The Joy Formidable: A Balloon Called Moaning 10 years on

The Joy Formidable press shot
(Image credit: Steve Reynolds)

The passing of time can be a complicated phenomenon for musicians. 

Songs and albums often serve as a snapshot into a time and place in an artist's life. A decade on, those circumstances might have changed completely – along with them, the relationship an artist has to the work they created will have morphed and evolved. 

But musicians stay linked to these albums for the rest of their careers. It's easy to understand why, then, if offered the opportunity, a band might opt to revisit an album, bringing its contents in step with the artist's current reality. We all change as people; why is music expected not to follow suit?

The Joy Formidable have done just that. To celebrate 10 years of their debut album, A Balloon Called Moaning, the band have reissued the record. But it's not a simple re-release – instead, the album has been released as a double album; one platter with the album in its original guise, and the second containing the album reworked into acoustic versions, all sung in the Welsh language.

"We’ve been through such a lot as a band over the years, it’s been a really reflective studio session, returning to the old recordings and transforming them into these beautiful stripped back, intimate versions," vocalist and guitarist Ritzy Bryan says. 

"It's exciting hearing them in the Welsh language because now they have new life, too, and can be a celebration of language as well as memory."

Here, Bryan reflects on the album and 10 years passed, one track at a time.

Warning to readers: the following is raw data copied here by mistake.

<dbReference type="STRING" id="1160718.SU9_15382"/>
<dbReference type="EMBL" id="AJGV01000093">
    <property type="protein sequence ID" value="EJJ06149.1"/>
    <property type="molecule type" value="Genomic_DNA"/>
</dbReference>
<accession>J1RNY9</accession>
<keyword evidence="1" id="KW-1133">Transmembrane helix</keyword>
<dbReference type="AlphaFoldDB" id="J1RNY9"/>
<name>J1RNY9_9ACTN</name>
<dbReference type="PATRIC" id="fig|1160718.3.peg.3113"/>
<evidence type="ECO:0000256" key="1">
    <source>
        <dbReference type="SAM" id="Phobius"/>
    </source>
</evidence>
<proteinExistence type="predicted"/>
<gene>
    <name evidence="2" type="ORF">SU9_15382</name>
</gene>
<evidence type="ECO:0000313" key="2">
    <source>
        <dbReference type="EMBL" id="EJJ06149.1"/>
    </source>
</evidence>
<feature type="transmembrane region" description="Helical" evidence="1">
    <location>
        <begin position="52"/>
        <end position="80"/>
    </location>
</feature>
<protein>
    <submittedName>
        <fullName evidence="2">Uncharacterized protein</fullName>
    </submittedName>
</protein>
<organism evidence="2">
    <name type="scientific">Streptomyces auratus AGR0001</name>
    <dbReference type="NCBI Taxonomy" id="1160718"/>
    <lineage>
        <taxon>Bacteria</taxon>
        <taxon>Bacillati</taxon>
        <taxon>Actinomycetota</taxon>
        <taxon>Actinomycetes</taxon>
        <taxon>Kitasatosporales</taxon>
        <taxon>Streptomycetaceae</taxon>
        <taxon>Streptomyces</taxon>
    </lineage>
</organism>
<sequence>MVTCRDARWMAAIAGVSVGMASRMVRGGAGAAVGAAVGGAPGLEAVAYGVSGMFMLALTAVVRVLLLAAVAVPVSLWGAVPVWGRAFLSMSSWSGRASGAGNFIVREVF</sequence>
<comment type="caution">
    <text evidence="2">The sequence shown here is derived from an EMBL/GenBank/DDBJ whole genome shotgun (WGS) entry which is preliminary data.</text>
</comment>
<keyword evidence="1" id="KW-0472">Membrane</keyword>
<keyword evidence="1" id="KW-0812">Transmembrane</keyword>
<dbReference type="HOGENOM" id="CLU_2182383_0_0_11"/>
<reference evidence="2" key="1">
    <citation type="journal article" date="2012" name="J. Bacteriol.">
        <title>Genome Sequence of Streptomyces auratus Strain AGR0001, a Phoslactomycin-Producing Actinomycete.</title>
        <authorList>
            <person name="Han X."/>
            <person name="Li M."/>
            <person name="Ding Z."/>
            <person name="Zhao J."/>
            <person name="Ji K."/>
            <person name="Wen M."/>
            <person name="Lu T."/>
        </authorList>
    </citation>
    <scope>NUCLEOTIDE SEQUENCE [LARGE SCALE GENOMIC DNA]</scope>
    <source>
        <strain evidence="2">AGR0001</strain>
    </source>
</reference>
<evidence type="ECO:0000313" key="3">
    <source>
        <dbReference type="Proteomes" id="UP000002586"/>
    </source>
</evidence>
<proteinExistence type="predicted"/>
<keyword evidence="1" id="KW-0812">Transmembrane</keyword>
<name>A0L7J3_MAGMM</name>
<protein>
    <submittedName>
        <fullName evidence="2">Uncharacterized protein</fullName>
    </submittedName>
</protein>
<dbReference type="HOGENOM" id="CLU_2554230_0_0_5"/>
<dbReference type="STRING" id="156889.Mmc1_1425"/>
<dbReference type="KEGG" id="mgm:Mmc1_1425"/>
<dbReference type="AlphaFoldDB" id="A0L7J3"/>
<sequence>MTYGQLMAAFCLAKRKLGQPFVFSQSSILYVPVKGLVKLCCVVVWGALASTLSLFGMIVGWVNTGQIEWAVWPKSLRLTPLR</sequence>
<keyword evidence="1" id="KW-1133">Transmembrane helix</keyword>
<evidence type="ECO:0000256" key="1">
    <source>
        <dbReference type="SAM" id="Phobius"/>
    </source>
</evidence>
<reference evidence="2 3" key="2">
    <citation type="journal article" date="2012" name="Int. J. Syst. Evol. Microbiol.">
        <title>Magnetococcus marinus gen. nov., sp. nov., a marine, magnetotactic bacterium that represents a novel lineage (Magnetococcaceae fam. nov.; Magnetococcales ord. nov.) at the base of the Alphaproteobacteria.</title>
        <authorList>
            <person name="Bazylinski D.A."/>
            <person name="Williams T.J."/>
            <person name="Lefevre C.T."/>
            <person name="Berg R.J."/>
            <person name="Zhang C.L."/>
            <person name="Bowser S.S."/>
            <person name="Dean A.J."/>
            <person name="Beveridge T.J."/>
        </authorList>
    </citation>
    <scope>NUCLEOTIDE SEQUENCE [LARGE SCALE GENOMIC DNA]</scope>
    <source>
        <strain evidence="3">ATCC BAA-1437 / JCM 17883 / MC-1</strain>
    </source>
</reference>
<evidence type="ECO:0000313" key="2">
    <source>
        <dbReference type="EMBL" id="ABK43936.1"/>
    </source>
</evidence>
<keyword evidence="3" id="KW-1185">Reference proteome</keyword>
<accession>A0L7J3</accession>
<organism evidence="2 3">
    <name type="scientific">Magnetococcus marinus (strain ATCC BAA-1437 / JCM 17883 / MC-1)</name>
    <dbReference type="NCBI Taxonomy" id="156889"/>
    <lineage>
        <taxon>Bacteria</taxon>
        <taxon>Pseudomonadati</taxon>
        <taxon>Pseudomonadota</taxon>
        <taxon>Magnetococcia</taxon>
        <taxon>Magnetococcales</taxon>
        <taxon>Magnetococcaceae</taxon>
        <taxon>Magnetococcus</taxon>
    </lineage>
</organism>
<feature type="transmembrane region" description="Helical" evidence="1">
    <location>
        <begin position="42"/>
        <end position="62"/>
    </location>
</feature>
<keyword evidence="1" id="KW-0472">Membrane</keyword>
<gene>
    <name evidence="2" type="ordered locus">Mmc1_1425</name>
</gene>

The Greatest Light Is The Greatest Shade

The opening track of the EP and a song that hasn’t left our live set since we wrote it.

I have very vivid memories of recording this track in our little attic bedroom-cum-recording space in West Norwood a decade ago. I came back from my day job as a computer support tech (don’t ask how I got that job!) and I’d spent most of the day skiving, doodling and writing lyrics on free notepads.

Rhydian had been working on what was the beginnings of the TGLITGS demo, including my favourite bit of the track; the synthetic sliding bass line. On a first listen, I was so smitten by the ideas that we just excitedly threw ourselves into it and it was finished, lyrics and all, that night. 

It stands out as one of the easiest, most visceral songs we’ve written and an example of the creative intuition that was growing between us both.


We had a good tussle writing this song together, Rhydian and I. The irony is not lost on us, since it’s a song about give and take, and here’s us fighting about the BPM and the ambiences and all sorts of fun things. 

Rhydian finished this track lyrically, dedicating the “vicious tongue” line to yours truly. He probably had a point 10 years ago; time the mellower [laughs]... Maybe.


We were in Mold, North Wales when we started dabbling with this one and it’s definitely one of the earliest pieces of music that Rhyds and I wrote together. 

We’d been demoing and experimenting with production and instrumentation and Austere was an example of all that coming together. The combination of high melodic bass lines, single note guitars, vocal and guitar ambience, all the signatures of early TJF.

It was dreamlike in its lyrics, a series of characters and their influences in my life appearing and disappearing. And an early indication that as a live band, we were really going to enjoy those long improvised musical sections.

While The Flies

I remember being affected by the subject matter of this track and re-visiting it 10 years on, it’s still emotional. It was written as a reaction to the horrific murder of Du’a Khalil Aswad in Iraq in 2007 and in contempt to the bystanders who were complicit in her death or watched her die.